A swing in online pharmacy use may open up patients and caregivers to misinformation or fraudulent product representation online, as stressed in a recent Alliance for Safe Online Pharmacies (ASOP Global) study. In July 2020, ASOP Global conducted a 1,500-respondent national survey aimed at identifying consumer behavior and perception related to online pharmacy use and impacts of the coronavirus disease 2019 (COVID-19) pandemic on the use of the internet to procure health care-related information and services. This effort follows a May 2017 survey of 500 Indiana residents (representative of national demographics), also conducted by ASOP Global, that set a baseline comparator for the 2020 research. Four hundred of the 2020 survey respondents were from Indiana to allow a comparison between the data sets.
ASOP Global’s 2020 findings found consumers are increasingly going online for health care services. Up from 33% in 2017, more than 35% of respondents in 2020 had used an online pharmacy to purchase prescription medications for themselves or someone under their care. More than one-third of respondents cited the pandemic as a core driver in their increased utilization of the internet for both health care information and related services. There is a growing awareness of online pharmacies with six in 10 respondents demonstrating familiarity with the websites.
Dangerously, a significant majority (71%) still remain unaware of the risks associated with substandard, falsified, or otherwise counterfeit products that have been found to be sold via illegal online pharmacy websites. When asked about risks, it was a near even split regarding whether online pharmacies were worth the risk, with 51% indicating yes.
While an increasing number of patients and caregivers are going to health care professionals for help navigating these issues, consumers are getting mixed messaging: 66% of physicians, 71% of pharmacists, and 73% of nurses had not discussed online pharmacies with respondents. When providers and patients did discuss online pharmacies, the discussions were split between those who emphasized the risks associated with illegal online pharmacies (16%, 14%, and 11%, respectively across provider categories) versus those who encouraged their use (18%, 15%, and 16%, respectively).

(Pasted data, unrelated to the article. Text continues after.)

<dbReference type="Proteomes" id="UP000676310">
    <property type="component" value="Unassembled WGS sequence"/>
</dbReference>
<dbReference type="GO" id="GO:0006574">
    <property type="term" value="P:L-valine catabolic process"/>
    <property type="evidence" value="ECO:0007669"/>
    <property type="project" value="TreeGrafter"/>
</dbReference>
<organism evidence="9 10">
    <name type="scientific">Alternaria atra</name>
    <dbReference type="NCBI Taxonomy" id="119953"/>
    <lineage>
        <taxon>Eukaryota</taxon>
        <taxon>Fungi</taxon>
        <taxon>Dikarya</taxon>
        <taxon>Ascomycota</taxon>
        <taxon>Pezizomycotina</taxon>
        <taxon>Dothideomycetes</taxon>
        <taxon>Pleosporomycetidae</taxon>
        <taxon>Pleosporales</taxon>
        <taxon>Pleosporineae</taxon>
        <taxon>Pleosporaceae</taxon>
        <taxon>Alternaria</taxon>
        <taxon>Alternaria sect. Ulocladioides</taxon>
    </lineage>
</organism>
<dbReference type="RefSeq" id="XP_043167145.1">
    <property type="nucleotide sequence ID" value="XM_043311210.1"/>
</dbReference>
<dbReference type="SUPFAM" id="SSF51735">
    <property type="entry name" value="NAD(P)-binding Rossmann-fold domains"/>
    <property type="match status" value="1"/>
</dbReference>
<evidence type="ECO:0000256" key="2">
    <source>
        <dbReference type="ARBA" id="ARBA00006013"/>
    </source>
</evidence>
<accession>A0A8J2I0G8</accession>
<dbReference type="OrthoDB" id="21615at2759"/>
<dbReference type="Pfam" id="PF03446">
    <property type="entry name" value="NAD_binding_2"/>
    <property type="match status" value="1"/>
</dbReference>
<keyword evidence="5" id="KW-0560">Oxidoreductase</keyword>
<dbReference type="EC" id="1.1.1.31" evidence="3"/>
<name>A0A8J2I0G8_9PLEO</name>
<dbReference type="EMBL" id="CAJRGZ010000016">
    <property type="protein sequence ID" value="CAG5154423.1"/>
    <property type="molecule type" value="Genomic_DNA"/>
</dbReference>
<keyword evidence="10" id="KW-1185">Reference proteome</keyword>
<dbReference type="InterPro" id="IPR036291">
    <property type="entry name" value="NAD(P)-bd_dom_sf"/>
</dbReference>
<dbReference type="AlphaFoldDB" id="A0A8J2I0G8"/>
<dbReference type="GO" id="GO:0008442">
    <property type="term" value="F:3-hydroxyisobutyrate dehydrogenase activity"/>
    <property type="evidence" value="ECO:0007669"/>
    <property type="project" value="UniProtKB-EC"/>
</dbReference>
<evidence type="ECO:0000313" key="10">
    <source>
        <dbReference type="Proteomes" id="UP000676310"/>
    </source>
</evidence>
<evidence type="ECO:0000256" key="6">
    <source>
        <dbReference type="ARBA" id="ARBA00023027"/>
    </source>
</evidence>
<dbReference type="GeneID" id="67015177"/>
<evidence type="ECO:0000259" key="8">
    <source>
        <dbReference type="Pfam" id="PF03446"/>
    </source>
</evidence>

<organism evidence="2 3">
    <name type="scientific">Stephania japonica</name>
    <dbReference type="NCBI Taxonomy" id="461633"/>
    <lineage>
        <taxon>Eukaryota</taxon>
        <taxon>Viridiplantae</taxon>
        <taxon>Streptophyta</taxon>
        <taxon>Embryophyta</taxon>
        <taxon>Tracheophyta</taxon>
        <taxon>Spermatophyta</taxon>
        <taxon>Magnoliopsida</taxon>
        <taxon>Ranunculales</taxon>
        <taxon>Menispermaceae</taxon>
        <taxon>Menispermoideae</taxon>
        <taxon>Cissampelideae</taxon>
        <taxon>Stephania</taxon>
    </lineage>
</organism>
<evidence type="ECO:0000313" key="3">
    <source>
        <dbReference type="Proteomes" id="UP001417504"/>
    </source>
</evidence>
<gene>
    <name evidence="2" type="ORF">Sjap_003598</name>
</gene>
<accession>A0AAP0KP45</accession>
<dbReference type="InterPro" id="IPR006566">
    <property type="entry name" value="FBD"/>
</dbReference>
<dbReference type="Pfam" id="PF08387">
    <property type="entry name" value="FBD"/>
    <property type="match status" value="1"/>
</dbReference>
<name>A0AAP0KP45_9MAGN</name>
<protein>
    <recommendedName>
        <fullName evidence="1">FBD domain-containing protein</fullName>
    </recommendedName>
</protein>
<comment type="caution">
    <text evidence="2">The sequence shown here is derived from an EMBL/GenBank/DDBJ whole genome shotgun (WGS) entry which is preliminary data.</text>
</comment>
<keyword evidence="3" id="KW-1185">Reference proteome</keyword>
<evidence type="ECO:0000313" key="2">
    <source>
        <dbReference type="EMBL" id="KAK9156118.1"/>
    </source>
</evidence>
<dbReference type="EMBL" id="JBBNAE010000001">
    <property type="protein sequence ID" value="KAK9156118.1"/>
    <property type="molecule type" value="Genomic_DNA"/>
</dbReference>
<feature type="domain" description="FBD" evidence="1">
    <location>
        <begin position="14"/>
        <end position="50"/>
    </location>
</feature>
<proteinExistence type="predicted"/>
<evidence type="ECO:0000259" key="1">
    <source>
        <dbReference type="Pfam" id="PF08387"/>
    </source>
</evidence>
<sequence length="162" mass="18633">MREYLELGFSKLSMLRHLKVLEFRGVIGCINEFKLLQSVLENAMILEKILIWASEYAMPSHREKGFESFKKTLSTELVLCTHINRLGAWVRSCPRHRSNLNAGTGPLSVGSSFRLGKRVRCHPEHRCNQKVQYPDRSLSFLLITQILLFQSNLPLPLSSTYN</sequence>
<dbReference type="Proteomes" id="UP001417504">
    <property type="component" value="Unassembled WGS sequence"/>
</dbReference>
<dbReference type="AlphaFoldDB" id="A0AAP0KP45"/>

The survey also reaffirms that cost and convenience are the two primary forces surrounding online pharmacy use. Comparing Indiana data from 2017 to 2020, seven in 10 cited cost as a significant driver of online pharmacy use, with 56% pointing toward the apparent convenience online. These figures have risen 28% and 36%, respectively, between 2017 and present. The survey also indicated a significant rise in prior purchasing or willingness to purchase a variety of pharmaceutical products via the internet, including specialty medications and those for chronic conditions.
The COVID-19 pandemic has unequivocally changed the way in which patients and caregivers engage with the health care system, particularly through the surge in telehealth utilization. ASOP Global found that of all online pharmacy users, almost half (47%) initiated use this year with 16% of these first-time users reportedly driven online primarily due to the pandemic circumstances.
It is estimated that within the first weeks following the declaration of COVID-19 as a public health emergency, hundreds of thousands of websites were registered using terms such as “COVID,” “virus,” and “corona.” NABP’s own research found that more than 90% of coronavirus-related domain names were registered using privacy/proxy services, rendering such registration anonymous.
While many internet intermediaries have taken appropriate actions to address the immediate public health and patient safety risks associated with COVID-19 fraud and misinformation, there remains a consistent need to ensure patients, caregivers, and health care providers have access to legitimate, evidence-based information to guide decision-making online and off. Ongoing initiatives are available that prioritize users and put an end to bad actors that seek solely to profit during and after a global pandemic.